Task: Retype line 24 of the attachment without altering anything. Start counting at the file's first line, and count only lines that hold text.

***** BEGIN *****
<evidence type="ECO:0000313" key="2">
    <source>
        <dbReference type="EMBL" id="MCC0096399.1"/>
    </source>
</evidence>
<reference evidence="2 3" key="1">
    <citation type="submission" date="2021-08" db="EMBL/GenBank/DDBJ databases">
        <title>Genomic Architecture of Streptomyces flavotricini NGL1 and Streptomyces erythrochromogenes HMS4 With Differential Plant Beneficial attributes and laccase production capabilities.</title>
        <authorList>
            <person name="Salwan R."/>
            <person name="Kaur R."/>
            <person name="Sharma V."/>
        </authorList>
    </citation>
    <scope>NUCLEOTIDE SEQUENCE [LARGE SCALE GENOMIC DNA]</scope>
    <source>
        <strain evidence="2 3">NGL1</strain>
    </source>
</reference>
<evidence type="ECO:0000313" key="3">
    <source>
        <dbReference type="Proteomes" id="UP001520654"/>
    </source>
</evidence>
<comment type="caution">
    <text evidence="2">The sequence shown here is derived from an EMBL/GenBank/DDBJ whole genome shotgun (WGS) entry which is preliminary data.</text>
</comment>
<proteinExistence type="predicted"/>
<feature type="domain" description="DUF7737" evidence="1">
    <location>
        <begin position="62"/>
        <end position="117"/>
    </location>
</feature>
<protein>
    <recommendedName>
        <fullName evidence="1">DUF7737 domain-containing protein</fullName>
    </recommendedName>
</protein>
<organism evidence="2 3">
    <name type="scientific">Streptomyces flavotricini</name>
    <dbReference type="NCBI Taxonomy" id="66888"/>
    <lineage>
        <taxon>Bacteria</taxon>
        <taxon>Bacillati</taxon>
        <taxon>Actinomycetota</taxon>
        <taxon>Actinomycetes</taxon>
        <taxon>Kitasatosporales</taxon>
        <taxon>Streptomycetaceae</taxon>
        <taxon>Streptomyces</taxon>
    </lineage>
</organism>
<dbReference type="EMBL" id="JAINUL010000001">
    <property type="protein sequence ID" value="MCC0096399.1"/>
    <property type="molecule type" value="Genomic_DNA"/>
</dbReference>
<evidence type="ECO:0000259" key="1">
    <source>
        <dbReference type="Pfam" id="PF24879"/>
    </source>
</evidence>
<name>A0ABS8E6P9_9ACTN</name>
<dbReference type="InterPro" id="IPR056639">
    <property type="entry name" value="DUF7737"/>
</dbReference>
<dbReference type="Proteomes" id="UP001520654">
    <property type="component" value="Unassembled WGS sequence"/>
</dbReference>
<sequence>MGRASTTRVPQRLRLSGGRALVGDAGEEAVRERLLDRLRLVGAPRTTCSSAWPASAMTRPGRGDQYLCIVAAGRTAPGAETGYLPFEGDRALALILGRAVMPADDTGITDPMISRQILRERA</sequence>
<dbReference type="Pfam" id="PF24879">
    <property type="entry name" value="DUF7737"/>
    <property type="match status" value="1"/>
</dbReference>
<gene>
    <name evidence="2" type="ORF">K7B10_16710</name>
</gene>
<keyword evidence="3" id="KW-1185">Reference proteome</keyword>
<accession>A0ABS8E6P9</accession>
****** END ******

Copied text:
</evidence>